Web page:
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Morgan Stanley: China does not rely much on export led growth

by Brad Setser
October 27, 2004

Sometimes you read something and it makes you stop, because it is at odds with your existing sense of how the world economy is working. Drossos and Kinbrough’s argument that China does not rely on a cheap currency to fuel an export-led growth model had that effect on me. They are making a comparative argument — other countries rely more on undervalued currencies and current account surpluses for growth than China. But the basic point, even upon reflection, still seems off.The hard part of their argument to swallow is this: China’s exports to the US are on track to rise by 30% this year, or by a bit less than $50 billion — the increase alone is about 3% of China’s GDP (though this will be partially offset by the imports China needs in order to export). China’s exports to the US are on track to double since 2000, rising from $100 billion to around $200 billion by the end of 2004, while overall US imports have gone up by only 20%. Nouriel and I are looking at data on exports to the US as a share of GDP, and China is among the countries that is most dependent on the U.S. market. That sure feels like export led growth.

Moreover, the entire Bretton Woods two hypothesis (see Nouriel’s blog) hinges on the argument that an undervalued exchange rate and rapid export led growth is so central to China’s overall economic prospect that they will incur all the costs associated with funding the United States deficits and sterilizing massive reserve buildup to maintain an undervalued exchange rate for some time.

One argument against the “export led growth” argument is that China’s overall trade is roughly in balance. That argument always struck me as a bit at odds with the facts. A 3% or so of GDP current accout surplus (2003) is not “roughly in balance.” The IMF estimates that China will –despite a massively negative commodity price shock and an overheated domestic economy — still run a current account surplus of 2.5% of GDP this year. 2.5% is not 5%, but it is not zero either. Moreover, as Morris Goldstein has emphasized, China’s underlying current accout surplus (in 2003) was around 5% of GDP, not 3% — a cyclical credit driven bubble was driving the surplus down. Compare that surplus with the deficit that China could run given its ability to attract FDI, and you get a gap of 7, even 8% of GDP. That is not small. There is a reason why China’s 2004 reserve accumulation is likely to exceed $100 billion.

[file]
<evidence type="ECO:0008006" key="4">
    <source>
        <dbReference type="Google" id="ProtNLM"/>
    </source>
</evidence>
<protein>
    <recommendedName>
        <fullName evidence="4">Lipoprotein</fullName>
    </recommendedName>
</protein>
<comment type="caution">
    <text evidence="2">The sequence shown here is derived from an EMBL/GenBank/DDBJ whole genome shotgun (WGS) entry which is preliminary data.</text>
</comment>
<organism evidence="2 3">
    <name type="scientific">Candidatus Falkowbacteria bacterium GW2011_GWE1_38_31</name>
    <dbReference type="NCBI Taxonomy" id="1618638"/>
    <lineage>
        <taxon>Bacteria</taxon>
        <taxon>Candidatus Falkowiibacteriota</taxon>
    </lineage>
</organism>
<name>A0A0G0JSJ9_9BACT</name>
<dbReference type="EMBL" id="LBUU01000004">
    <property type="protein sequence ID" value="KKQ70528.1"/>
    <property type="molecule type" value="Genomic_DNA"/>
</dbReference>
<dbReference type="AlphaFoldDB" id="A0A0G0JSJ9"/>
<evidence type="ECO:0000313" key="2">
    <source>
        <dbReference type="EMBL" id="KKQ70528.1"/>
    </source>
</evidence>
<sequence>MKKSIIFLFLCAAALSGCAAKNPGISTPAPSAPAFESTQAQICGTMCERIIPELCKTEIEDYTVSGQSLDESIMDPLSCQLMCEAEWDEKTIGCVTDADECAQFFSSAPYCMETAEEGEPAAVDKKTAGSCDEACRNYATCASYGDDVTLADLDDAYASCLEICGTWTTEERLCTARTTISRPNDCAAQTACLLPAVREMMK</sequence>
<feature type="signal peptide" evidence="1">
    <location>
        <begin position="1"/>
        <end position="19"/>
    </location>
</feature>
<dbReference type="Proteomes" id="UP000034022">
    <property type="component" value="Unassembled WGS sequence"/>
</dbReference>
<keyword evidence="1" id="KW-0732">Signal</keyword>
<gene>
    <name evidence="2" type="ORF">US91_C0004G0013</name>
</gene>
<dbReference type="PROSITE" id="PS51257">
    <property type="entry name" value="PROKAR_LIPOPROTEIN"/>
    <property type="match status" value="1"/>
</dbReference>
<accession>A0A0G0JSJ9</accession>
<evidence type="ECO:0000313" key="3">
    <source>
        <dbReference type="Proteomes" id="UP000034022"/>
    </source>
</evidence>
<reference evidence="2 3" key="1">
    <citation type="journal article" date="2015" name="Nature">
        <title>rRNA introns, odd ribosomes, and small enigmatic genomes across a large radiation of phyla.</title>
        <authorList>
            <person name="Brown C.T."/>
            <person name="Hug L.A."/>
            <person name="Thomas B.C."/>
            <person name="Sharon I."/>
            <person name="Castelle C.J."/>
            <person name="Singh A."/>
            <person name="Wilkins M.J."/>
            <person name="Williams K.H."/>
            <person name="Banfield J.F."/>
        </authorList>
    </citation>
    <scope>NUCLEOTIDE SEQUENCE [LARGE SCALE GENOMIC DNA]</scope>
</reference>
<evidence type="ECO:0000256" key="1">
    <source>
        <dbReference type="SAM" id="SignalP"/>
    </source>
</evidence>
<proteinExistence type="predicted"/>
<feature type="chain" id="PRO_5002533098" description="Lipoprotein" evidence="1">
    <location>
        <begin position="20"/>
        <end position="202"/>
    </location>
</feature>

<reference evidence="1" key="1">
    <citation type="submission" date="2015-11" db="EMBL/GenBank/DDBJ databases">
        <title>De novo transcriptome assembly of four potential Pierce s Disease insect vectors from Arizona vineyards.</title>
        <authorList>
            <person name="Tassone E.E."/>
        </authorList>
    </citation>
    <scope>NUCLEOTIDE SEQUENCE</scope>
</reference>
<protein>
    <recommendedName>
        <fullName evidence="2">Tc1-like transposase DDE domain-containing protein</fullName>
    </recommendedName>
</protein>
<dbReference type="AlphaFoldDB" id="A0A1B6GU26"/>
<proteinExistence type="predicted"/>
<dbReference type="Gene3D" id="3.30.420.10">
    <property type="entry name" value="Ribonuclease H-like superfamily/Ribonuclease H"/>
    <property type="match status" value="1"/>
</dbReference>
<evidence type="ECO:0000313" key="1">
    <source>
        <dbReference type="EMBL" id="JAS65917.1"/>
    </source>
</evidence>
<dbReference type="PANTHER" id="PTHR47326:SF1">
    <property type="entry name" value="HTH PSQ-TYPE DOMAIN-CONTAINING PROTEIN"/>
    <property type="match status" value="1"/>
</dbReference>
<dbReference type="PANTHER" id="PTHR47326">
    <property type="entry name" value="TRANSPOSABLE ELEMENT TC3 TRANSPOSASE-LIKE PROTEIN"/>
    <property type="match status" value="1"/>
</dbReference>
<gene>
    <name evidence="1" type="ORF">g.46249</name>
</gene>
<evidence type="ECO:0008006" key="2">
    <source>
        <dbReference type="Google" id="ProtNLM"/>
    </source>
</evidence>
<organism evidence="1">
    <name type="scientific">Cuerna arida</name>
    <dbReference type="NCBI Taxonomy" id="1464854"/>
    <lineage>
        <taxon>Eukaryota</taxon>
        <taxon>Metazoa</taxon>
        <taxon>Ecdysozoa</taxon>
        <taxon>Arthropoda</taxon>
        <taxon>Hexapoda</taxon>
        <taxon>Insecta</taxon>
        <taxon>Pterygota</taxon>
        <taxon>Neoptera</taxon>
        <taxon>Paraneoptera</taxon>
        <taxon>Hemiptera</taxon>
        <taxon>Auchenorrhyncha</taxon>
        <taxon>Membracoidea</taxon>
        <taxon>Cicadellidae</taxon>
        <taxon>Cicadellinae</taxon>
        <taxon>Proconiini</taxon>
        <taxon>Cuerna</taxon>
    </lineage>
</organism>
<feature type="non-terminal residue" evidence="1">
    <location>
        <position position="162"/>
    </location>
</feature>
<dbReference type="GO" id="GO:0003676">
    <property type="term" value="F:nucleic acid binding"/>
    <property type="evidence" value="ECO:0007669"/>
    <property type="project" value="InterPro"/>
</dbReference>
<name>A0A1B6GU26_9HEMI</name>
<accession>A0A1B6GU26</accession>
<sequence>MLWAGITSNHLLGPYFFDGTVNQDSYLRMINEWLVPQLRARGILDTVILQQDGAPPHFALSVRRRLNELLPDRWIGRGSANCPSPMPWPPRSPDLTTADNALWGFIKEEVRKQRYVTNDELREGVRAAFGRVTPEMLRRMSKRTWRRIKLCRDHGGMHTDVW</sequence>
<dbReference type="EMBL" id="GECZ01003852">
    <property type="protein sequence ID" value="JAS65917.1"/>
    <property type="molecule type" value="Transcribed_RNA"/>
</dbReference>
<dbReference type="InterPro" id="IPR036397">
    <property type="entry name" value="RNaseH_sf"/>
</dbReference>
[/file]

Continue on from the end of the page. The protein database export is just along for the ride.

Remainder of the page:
Remember, when South East Asia was in the midst of a comparable property and investment bubble in 94, 95, and 96, large current account deficits were the norm. The surprise — given the scale of the adverse oil/ commodity shock and China’s own position in its economic cycle — is that China is still running a 2.5% of GDP current account surplus.

The other argument that could be made against an export-led growth thesis is that China’s imports are increasing quite rapidly (the pace of growth has tailed off a bit recently, but from a very high pace). That is no doubt true. But it also does not counter an manufactured export led growth argument. China’s exports are also growing fast, and part of the increase in imports is linked to the surge in exports: Chinese exports have a large imported component, both of things like computer chips and imported raw materials (see, among other things, my post on DeLong).

Of course, that is not the entire story. China’s imports are also growing because of a surge in demand for raw materials (and to a lesser extend capital goods) linked to China’s rapid growth. While some growth is linked to china’s emergency as an exporting powerhouse, some is also linked to an overall dyanmic created by rising income (accelerated by rapid lending growth). But even here, the observed surge in imports is overstated a bit by higher commodity prices, whether for oil, cooper, iron ore or soybeans. My bet is that if you looked at China’s 2004 import and export volumes, its export volumes are grow faster than its import volumes, DESPITE a massive domestic boom in China that is driving up import volumes (and contributing the overall run-up in commodity prices). If that is true, China’s overall trade surplus is falling slightly this year only because of an adverse move in import prices.

China may not rely on export led growth quite as much as Malaysia or Taiwan, but still …

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